As Enscape fans, we were surprised and delighted by the launch of Enscape 3.0 at the beginning of March 2021. A version number going up an entire digit means big changes, and it shows on the new branding. We are excited to see what is new as we dive into the program.
Enhanced user interface
Before 3.0, settings were scattered within the real-time rendering window, with some hidden in the Revit toolbar. The current version hosts many functions within the real-time rendering window. This is a blessing for single-monitor users who no longer need to flip back and forth between Enscape and Revit.
The new user interface
Real-time rendering functionality
- Collaborative Annotation [C]: Users can insert notes while navigating in Enscape. These notes are associated with BIM elements and are visible to any collaborator. This feature is especially useful where design decisions rely on realistic representation of material and space.
- BIM Mode [B]: Consider this the X-ray view. BIM element identities are preserved so that designers retain the familiarity of the building model from Revit to Enscape.
- View Management [F]: Quick access to all 3D views of a project. Revit 3D view may not be the best when capturing the best side of a project. This feature allows users to get the perfect camera angle while navigating Enscape and lock it down.
- Video Editor [V]: Barebone editor, where users just need to position the camera at keyframes.
- Screenshot [Shift + F11]: This is the Render button in static rendering programs. This exports images as separate channels to the specified settings.
- Mono Panorama: Exports a simple static Street View of a project.
- Exe Standalone: Exports an interactive environment as a program that can be run on any computer. Even better, users can export a web version where a project is hosted online and is accessible in browsers.
- Minimap [M]: Shows the user’s location relative to a project.
- Safe Frame: What you see is what you get, as this frame represents the correct aspect ratio of the final image.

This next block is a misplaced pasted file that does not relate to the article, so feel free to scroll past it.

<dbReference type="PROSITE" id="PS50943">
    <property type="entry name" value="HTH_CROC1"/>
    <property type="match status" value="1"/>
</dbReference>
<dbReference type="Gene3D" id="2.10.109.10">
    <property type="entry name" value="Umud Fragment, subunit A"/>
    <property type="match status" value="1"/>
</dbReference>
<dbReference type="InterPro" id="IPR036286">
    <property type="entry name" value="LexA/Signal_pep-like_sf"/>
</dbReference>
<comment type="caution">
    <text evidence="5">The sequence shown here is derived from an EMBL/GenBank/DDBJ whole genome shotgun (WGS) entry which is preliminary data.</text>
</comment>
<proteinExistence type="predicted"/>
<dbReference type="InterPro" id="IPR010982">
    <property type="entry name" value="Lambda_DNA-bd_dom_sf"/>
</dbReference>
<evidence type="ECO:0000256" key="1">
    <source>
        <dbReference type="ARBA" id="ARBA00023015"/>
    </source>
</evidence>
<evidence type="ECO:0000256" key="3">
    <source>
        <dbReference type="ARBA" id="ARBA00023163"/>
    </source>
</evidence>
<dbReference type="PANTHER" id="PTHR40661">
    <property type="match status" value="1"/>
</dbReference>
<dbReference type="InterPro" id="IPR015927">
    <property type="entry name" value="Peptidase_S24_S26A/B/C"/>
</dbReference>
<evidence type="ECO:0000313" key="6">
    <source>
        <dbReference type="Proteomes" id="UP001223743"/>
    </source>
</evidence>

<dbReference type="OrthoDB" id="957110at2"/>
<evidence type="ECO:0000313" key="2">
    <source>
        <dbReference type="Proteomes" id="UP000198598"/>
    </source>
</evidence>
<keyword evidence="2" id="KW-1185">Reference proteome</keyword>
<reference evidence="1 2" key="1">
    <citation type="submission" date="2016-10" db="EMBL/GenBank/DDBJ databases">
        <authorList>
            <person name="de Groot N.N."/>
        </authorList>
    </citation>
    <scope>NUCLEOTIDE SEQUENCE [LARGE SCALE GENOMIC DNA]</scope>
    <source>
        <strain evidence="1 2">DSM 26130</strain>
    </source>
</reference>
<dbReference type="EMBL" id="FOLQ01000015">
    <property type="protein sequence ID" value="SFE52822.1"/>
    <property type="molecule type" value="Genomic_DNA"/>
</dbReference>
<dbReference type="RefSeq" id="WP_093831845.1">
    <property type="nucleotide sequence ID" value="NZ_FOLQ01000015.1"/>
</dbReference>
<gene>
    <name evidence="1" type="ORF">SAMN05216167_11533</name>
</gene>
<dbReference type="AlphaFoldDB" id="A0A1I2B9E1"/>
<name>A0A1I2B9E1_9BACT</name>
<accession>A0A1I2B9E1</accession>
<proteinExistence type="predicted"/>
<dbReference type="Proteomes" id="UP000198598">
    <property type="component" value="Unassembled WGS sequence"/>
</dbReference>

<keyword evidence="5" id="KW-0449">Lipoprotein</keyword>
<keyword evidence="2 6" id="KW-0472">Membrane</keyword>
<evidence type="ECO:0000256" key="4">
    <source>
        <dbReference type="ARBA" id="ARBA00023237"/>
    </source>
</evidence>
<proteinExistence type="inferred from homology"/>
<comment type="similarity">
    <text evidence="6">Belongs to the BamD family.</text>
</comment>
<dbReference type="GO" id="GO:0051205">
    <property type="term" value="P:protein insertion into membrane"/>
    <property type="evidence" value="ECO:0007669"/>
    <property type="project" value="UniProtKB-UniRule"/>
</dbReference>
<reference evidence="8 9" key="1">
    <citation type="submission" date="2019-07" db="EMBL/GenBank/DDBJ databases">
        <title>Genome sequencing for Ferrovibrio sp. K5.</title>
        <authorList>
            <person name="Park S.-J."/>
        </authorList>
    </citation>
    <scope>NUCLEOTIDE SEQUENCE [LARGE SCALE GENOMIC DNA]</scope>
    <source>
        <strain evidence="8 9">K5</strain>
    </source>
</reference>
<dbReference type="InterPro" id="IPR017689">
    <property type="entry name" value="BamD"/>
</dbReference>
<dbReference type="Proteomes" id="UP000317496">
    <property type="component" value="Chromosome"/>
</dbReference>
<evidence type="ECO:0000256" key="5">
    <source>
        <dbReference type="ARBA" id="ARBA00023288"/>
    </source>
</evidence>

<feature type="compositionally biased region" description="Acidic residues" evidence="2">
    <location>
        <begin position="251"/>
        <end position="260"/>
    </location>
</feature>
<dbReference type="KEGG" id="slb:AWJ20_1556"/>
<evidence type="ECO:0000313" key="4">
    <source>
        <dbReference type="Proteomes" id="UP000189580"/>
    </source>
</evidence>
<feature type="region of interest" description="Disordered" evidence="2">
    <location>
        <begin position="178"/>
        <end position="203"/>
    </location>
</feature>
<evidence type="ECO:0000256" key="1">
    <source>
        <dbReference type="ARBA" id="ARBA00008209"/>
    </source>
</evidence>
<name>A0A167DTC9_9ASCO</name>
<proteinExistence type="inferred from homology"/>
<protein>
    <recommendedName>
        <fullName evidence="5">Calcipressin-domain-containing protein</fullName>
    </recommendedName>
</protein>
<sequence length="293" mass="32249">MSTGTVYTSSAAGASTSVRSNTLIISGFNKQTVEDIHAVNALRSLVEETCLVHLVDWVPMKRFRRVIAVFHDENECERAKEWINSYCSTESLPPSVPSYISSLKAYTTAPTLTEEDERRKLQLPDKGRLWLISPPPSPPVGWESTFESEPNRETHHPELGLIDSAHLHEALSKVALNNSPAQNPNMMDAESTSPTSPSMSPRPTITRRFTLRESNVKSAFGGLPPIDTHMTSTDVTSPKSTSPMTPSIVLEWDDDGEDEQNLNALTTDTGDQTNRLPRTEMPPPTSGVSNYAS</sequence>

- Projection Mode: Change the 3D view to one of the three types: Perspective, Two-Point Perspective, and Orthographic.
- Navigation Mode [Space]: Switch between walking and flying.
- VR Headset: Turns on VR mode.
- Visual Settings: This panel makes any scene better. Users can adjust camera settings, atmosphere, natural lighting, artificial lighting, and simple post-processing here.
- Renderer Window Settings: Meta customization.
When using Enscape for Revit, the flexibility in material properties is still limited by Revit’s innate material editor. To professional 3D computer graphics designers, Revit’s editor is unconventional and confusing. A proper material editor interprets standard conventions such as diffuse, bump, and specular maps along with optic properties such as reflectivity and Index of Reflection (IOR). Although Enscape’s material editor is available for Sketchup, it is not the case for Revit. If Enscape’s material editor can become available as an option to override Revit’s material, the resulting renderings can be further enhanced.
Manual focal length.
Once I saw that silver line sweeping across the lawn, it immediately became my favorite feature. Having to estimate the distance of focal length in a virtual environment is no fun. A line representing the distance between the camera and object in focus is a huge aid. But Enscape took it a step further by highlighting every element the focal line touches.
Manual focal length in action
What makes Enscape unique
“But you’ve said architects don’t need real-time rendering.”
This is true when real-time rendering software lies about convenience. Enscape is one of the few programs (if not the only one) that does not require manual export and import. The convenience of just clicking the Start button and jumping right into the virtual environment is what entices architects to use this technology as both a design and visualization tool.